Friday, March 25, 2016

Word of the day: thwart

The word of the day is thwart:


  1. a seat across a boat, especially one used by a rower.
  2. a transverse member spreading the gunwales of a canoe or the like.
c.1200, from O.N. þvert "across," originally neut. of thverr (adj.) "transverse, across," cognate with O.E. þweorh "transverse, perverse, angry, cross," from P.Gmc. *thwerkhaz (cf. M.Du. dwers, Du. dwars "cross-grained, contrary," O.H.G. twerh, Ger. quer, Goth. þwairhs "angry"), altered (by influence of *thwer- "to turn") from *therkh-, from PIE *twork-/*twerk- "twist" (cf. L. torquere "to twist," Skt. tarkuh "spindle," O.C.S. traku "band, girdle," O.H.G. drahsil "turner," Ger. drechseln "to turn on a lathe"). The verb meaning "oppose, hinder" is mid-13c., from the adv. and prep.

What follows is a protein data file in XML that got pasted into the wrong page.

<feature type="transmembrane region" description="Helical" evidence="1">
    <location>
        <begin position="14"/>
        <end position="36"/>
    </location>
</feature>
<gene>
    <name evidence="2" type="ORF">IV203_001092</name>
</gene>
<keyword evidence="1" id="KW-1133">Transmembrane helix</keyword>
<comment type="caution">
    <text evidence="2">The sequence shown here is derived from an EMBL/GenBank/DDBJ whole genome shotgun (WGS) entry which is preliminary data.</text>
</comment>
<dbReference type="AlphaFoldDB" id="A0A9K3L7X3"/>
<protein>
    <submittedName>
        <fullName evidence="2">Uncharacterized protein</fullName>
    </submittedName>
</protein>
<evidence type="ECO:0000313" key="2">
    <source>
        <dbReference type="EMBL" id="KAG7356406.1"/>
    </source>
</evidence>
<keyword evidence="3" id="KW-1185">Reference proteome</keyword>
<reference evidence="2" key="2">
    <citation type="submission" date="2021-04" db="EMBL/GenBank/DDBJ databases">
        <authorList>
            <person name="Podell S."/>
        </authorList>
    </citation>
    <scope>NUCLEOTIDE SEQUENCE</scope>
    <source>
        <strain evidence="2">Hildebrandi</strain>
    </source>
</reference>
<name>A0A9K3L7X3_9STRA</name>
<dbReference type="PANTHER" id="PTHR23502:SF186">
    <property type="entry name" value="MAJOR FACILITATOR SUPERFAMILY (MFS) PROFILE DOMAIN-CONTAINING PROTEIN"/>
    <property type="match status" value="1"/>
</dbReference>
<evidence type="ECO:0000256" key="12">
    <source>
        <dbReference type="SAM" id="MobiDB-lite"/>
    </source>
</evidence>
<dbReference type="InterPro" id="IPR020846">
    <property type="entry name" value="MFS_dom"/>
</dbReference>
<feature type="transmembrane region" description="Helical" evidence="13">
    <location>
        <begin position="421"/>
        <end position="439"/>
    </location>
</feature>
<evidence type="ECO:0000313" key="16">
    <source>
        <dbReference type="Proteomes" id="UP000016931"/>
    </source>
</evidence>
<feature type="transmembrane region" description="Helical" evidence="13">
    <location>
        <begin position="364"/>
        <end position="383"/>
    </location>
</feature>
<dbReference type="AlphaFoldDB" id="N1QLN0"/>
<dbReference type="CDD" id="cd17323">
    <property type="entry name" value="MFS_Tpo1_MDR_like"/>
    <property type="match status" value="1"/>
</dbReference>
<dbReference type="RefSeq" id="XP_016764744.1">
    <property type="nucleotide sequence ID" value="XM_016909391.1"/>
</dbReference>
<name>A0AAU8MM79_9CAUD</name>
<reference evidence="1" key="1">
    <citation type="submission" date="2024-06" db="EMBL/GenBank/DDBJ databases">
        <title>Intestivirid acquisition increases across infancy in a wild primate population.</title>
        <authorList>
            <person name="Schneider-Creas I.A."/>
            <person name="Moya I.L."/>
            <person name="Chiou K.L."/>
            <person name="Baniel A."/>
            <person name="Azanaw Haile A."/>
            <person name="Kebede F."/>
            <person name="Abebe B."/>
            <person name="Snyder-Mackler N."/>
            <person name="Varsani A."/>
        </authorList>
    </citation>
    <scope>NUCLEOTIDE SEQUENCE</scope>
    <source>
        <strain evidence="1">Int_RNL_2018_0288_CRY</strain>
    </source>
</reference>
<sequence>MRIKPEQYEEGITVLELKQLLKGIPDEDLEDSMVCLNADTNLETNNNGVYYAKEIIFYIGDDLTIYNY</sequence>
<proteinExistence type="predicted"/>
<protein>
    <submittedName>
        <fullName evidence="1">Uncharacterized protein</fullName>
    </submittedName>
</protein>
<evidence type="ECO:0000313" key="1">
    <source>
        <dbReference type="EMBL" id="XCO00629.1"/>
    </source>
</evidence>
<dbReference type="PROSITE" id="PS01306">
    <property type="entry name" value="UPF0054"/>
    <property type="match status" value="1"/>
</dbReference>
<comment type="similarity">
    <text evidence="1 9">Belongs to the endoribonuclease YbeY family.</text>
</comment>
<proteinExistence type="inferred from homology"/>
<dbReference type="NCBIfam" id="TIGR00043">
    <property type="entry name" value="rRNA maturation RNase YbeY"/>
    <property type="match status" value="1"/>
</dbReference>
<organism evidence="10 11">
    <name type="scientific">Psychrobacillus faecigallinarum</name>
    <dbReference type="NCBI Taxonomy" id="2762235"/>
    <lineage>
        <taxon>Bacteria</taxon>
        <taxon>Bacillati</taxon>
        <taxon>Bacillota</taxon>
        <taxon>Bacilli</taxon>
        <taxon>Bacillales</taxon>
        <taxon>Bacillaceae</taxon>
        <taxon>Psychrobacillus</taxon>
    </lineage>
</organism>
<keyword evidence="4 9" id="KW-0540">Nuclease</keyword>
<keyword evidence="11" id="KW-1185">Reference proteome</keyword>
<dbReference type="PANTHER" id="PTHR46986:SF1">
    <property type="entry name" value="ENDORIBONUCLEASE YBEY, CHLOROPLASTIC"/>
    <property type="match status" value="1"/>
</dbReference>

"Melville's whaleboat came closest to disaster.  At one point, wrote Danenhower, 'a heavy green sea swept over the whole port side and filled her to the thwarts; she staggered and commenced to settle, but every man with a baler in hand quickly relieved her, and she floated again.'"

 - Hampton Sides, In the Kingdom of Ice: The Grand and Terrible Polar Voyage of the USS Jeannette

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